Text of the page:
keywords = "Antimicrobial peptides, Double cleavage, Escherichia coli, HPLC, LL-37, NMR, On-resin cleavage, Peptide aggregation, Target identification",
author = "Yifeng Li and Xia Li and Guangshun Wang",
year = "2007",
month = "10",
day = "1",
doi = "10.1016/j.pep.2007.04.023",
language = "English (US)",
volume = "55",
pages = "395--405",
journal = "Protein Expression and Purification",
issn = "1046-5928",
publisher = "Academic Press Inc.",
number = "2",

}

TY - JOUR

T1 - On-resin cleavage of bacterially expressed fusion proteins for purification of active recombinant peptides SK-29, KR-20, LL-29, and LL-23 from human sweat or skin

AU - Li, Yifeng

AU - Li, Xia

AU - Wang, Guangshun

PY - 2007/10/1

Y1 - 2007/10/1

N2 - Post-translational processing of host defense cathelicidin peptide LL-37 in human sweat and skin generates new antimicrobial peptides. To understand structure and mechanism of action of these LL-37 derivatives, this article presents the cloning and expression of SK-29, KR-20, LL-29, and LL-23. We also provide a two-step chromatographic purification protocol of general use. First, resin-bound fusion proteins were directly subject to efficient upstream thrombin cleavage to release peptide-containing fragments. The resin, resin-bound carrier, and residual uncut fusion proteins were subsequently removed by centrifugation. Second, the peptide-containing fragments were digested with formic acid to release the required peptides followed by reverse-phase HPLC purification. We obtained 1.7 mg of recombinant SK-29, 0.7 mg KR-20, 2.1 mg LL-29, and 5.4 mg LL-23, each from one liter of rich medium culture. Analytical HPLC, MS, and NMR indicated high quality of all the purified peptides. Antibacterial assays revealed the minimum inhibitory concentrations (MIC) for SK-29, KR-20, LL-29, and LL-23 are 80, 60, 40, and >150 μM, respectively. The poorest toxicity of LL-23 to Escherichia coli K12 correlates with its higher level of bacterial expression, reduced aggregation tendency, and loss of binding to a yet-to-be-characterized molecular target. Thus, on-resin protein cleavage facilitates the evaluation of peptide aggregation ability and may allow the identification of potential new bacterial targets of antimicrobial peptides. On-resin cleavage may be applied to the release of membrane proteins expressed as fusions.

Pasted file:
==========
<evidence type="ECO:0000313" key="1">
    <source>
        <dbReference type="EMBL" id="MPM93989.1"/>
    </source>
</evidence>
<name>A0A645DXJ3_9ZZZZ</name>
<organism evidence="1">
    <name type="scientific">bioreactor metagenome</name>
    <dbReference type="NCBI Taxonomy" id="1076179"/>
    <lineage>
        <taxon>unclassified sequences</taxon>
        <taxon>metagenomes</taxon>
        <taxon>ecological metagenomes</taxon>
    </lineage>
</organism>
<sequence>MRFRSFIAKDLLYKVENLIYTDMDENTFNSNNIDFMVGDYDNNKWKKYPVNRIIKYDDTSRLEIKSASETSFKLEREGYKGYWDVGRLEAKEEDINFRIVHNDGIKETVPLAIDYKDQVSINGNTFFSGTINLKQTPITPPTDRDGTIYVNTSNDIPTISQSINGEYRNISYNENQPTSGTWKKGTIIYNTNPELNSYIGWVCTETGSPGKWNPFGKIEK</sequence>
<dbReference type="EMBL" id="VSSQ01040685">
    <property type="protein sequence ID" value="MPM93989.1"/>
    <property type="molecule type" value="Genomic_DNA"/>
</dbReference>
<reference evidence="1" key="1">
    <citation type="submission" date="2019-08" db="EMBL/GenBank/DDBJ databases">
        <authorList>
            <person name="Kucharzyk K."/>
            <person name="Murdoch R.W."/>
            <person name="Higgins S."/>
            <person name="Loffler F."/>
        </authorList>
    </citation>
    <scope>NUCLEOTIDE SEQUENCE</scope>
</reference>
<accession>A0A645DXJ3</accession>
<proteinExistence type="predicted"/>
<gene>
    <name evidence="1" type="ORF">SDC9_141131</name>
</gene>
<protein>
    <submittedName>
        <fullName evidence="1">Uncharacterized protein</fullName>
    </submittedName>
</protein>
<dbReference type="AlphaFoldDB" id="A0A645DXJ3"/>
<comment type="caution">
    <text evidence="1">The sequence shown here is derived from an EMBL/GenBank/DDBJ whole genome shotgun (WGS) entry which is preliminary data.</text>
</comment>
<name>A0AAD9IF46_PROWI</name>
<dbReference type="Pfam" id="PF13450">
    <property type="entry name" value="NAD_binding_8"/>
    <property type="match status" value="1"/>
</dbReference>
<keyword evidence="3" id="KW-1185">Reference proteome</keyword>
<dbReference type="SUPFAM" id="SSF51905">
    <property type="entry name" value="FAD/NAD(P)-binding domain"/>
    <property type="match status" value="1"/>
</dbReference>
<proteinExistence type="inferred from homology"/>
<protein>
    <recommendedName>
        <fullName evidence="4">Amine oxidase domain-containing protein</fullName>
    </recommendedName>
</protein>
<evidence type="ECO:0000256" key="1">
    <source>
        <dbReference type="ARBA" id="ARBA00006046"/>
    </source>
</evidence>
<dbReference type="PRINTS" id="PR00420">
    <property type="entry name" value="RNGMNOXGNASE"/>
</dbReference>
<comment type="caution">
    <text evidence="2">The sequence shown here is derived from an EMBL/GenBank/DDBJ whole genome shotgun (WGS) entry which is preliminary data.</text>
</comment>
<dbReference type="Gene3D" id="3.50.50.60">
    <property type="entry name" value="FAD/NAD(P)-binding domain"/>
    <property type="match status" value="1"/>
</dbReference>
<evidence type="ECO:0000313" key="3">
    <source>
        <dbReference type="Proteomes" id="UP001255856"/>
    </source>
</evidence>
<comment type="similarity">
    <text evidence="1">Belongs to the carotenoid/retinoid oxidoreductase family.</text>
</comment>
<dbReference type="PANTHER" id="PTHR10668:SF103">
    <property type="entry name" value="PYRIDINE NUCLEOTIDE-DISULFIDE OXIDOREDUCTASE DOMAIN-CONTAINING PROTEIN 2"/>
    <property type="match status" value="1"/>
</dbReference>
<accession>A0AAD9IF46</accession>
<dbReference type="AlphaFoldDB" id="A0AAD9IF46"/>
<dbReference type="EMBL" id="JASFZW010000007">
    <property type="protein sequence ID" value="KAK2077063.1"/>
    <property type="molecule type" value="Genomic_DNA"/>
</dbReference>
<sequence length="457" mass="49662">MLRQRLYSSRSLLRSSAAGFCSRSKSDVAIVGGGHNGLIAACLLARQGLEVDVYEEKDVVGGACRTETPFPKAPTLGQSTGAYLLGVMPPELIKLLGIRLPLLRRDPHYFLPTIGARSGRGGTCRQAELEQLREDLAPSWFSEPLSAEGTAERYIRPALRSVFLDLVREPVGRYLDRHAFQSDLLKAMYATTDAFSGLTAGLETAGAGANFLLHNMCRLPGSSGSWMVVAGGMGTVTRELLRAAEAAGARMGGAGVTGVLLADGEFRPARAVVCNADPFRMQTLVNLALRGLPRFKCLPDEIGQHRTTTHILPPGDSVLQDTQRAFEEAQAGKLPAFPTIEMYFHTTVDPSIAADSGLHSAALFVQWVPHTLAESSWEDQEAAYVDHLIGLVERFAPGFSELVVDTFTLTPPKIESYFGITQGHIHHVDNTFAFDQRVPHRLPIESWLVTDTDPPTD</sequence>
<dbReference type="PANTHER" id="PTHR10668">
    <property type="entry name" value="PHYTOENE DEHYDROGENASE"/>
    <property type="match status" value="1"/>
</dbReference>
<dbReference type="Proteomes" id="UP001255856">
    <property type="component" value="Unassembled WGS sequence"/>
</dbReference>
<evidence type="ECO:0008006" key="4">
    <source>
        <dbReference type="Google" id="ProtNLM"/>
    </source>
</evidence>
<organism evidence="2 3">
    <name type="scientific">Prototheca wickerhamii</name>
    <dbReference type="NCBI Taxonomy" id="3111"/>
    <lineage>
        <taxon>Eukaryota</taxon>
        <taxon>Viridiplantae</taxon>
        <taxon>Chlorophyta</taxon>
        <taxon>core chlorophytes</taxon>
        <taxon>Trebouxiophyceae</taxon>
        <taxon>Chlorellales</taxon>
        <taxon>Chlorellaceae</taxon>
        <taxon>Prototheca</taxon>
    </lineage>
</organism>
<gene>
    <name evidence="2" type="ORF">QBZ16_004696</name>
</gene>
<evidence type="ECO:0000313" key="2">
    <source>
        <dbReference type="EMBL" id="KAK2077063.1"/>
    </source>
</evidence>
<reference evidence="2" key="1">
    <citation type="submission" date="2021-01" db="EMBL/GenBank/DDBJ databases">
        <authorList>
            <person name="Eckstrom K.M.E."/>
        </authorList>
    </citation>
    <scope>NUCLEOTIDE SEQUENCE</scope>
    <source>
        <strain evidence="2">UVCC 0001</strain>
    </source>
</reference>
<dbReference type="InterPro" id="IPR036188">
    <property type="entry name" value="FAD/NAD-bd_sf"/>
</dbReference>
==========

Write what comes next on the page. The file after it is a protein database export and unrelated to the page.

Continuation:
AB - Post-translational processing of host defense cathelicidin peptide LL-37 in human sweat and skin generates new antimicrobial peptides. To understand structure and mechanism of action of these LL-37 derivatives, this article presents the cloning and expression of SK-29, KR-20, LL-29, and LL-23. We also provide a two-step chromatographic purification protocol of general use. First, resin-bound fusion proteins were directly subject to efficient upstream thrombin cleavage to release peptide-containing fragments. The resin, resin-bound carrier, and residual uncut fusion proteins were subsequently removed by centrifugation. Second, the peptide-containing fragments were digested with formic acid to release the required peptides followed by reverse-phase HPLC purification. We obtained 1.7 mg of recombinant SK-29, 0.7 mg KR-20, 2.1 mg LL-29, and 5.4 mg LL-23, each from one liter of rich medium culture. Analytical HPLC, MS, and NMR indicated high quality of all the purified peptides. Antibacterial assays revealed the minimum inhibitory concentrations (MIC) for SK-29, KR-20, LL-29, and LL-23 are 80, 60, 40, and >150 μM, respectively. The poorest toxicity of LL-23 to Escherichia coli K12 correlates with its higher level of bacterial expression, reduced aggregation tendency, and loss of binding to a yet-to-be-characterized molecular target. Thus, on-resin protein cleavage facilitates the evaluation of peptide aggregation ability and may allow the identification of potential new bacterial targets of antimicrobial peptides. On-resin cleavage may be applied to the release of membrane proteins expressed as fusions.

KW - Antimicrobial peptides

KW - Double cleavage

KW - Escherichia coli

KW - HPLC

KW - LL-37

KW - NMR

KW - On-resin cleavage

KW - Peptide aggregation

KW - Target identification

UR - http://www.scopus.com/inward/record.url?scp=34548487515&partnerID=8YFLogxK

UR - http://www.scopus.com/inward/citedby.url?scp=34548487515&partnerID=8YFLogxK

U2 - 10.1016/j.pep.2007.04.023

DO - 10.1016/j.pep.2007.04.023

M3 - Article

VL - 55

SP - 395

EP - 405

JO - Protein Expression and Purification

JF - Protein Expression and Purification

SN - 1046-5928

IS - 2

ER -